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ARGUMENT.-By common consent of Jews and Christians,

we apply this Psalm to the times of Messiah. 1-4. Men are exhorted to sing his praises ; to declare his salvation ; 4, 5. to acknowledge his supremacy over the gods of the nations, with, 6. the glory and beauty of his sanctuary ; 7-9. to give him the honour, the worship, and the obedience due unto him, and, 10. to publish the glad tidings of his kingdom being established : 11-13. the whole creation is called upon to rejoice at this great event. We find, by 1 Chron. xvi. that David delivered out this Psalm, to be sung on occasion of temporal blessings prefigurative of future spiritual ones.

1. O sing unto the Lord a new song ; sing unto the Lord, all the earth.

Jehovah, our Redeemer is the person whose praises are to be sung. They are to be sung in a 'new' song; a song calculated to celebrate new mercies, prefigured by old ones wrought for Israel

in former times; a song fit for the voices of renewed and regenerate men to sing in the new Jerusalem, in those new heavens and that new earth which constitute the new creation, or kingdom of Jesus Christ. And as the mercies of God are universal, extending themselves not only to the Jews, but to all the nations of the earth, all the nations of the earth are therefore exhorted to bear a part in this new song : Sing unto the Lord a new song ; sing unto the Lord all the earth.' Thus St. John, after reckoning up the 144,000, or full number of those who were sealed to salvation from among the tribes of Israel, proceeds to tell us, that he · bebeld, and, lo, a great multitude, which no man could number, of all nations, and kindreds, and people, and tongues, stood before the throne, and before the Lamb, clothed with white robes, and palms in their hands.' All these sung a new song, which none could learn but the redeemed; they cried with a loud voice, saying, Salvation to our God which sitteth upon the throne, and to the Lamb.' See Rev. v. vii. xiv.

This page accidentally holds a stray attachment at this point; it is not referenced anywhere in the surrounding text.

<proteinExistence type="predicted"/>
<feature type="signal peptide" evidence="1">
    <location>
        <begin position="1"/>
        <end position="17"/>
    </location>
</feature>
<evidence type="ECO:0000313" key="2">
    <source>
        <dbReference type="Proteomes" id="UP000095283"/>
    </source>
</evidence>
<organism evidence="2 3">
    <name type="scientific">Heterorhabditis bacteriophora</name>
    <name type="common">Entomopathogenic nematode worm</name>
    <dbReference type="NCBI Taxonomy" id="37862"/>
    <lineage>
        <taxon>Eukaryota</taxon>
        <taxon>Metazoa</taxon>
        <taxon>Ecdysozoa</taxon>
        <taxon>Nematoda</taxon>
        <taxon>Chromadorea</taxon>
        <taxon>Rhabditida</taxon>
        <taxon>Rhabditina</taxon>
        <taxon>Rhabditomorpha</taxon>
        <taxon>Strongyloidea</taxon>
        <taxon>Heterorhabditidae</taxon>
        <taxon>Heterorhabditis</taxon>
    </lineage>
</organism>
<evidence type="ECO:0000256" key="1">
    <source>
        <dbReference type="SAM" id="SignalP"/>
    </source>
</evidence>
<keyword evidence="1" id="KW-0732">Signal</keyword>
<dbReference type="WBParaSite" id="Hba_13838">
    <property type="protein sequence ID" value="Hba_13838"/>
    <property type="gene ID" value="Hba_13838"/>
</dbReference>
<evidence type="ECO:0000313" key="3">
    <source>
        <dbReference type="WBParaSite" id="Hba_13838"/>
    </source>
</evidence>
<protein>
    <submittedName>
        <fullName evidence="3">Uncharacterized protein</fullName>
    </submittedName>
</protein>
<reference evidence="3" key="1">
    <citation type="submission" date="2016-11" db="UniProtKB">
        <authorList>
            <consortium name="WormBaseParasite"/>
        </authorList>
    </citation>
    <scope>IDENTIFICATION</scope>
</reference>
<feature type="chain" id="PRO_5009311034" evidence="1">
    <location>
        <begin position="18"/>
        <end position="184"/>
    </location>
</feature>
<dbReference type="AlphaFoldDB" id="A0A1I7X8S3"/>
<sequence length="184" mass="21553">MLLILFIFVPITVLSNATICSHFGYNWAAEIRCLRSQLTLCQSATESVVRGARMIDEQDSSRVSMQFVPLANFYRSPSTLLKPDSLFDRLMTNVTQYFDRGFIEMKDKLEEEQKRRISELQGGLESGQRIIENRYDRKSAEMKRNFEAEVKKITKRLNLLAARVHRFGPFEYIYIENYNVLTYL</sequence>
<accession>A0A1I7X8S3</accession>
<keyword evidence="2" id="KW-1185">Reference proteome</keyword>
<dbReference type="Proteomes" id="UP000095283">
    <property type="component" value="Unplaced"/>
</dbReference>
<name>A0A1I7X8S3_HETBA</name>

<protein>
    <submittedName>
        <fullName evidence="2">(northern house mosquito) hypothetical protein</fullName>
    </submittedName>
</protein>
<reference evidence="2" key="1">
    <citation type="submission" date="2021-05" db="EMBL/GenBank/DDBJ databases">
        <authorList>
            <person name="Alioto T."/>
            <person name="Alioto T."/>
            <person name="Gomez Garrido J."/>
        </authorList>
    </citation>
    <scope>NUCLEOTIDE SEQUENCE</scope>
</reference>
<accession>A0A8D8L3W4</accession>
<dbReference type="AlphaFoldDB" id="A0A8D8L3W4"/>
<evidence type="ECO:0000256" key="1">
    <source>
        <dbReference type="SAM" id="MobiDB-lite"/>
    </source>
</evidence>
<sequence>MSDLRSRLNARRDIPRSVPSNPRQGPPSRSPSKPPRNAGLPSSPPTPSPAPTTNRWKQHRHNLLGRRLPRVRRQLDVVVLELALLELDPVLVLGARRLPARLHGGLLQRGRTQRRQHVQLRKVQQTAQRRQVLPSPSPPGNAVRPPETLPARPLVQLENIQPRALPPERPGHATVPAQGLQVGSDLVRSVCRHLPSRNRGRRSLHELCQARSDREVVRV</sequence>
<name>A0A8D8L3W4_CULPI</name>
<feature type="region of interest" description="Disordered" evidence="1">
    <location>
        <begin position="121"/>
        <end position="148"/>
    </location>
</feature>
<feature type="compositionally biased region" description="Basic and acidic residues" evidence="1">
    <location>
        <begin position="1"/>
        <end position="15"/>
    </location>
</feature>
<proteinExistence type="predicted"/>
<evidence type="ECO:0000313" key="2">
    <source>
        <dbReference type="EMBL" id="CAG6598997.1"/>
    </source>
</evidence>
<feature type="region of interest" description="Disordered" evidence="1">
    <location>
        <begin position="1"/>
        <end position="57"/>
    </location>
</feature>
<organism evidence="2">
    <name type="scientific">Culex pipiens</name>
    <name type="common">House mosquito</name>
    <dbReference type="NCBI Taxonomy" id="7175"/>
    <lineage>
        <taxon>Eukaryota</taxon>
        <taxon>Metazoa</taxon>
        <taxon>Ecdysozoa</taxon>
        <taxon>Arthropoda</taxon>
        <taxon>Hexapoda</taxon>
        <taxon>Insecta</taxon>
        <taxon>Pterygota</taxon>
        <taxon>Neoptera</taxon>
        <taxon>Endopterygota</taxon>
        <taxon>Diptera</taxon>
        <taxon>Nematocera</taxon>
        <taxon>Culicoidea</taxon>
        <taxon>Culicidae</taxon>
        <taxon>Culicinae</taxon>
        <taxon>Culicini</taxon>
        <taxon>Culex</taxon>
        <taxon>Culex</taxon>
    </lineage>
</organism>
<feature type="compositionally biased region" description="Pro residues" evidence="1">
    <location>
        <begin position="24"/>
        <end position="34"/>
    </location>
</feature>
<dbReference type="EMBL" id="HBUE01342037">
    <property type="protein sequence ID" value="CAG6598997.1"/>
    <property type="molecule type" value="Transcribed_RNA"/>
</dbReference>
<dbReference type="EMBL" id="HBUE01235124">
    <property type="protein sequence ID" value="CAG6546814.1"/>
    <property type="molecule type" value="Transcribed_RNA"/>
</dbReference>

2. Sing unto the Lord, bless his name; show forth his salvation from day to day.

Again are we excited to sing unto the Lord Jesus, and in psalms, and hymns, and spiritual songs, to bless his saving name. The latter clause of the verse is very expressive in the original, 1702 ' preach,' or, 'evangelize his salvation from day to day ;' let it be the constant theme of all your discourses; publish it to the world in every possible way, by your words, and by your actions; and while God allows you breath and life, let one day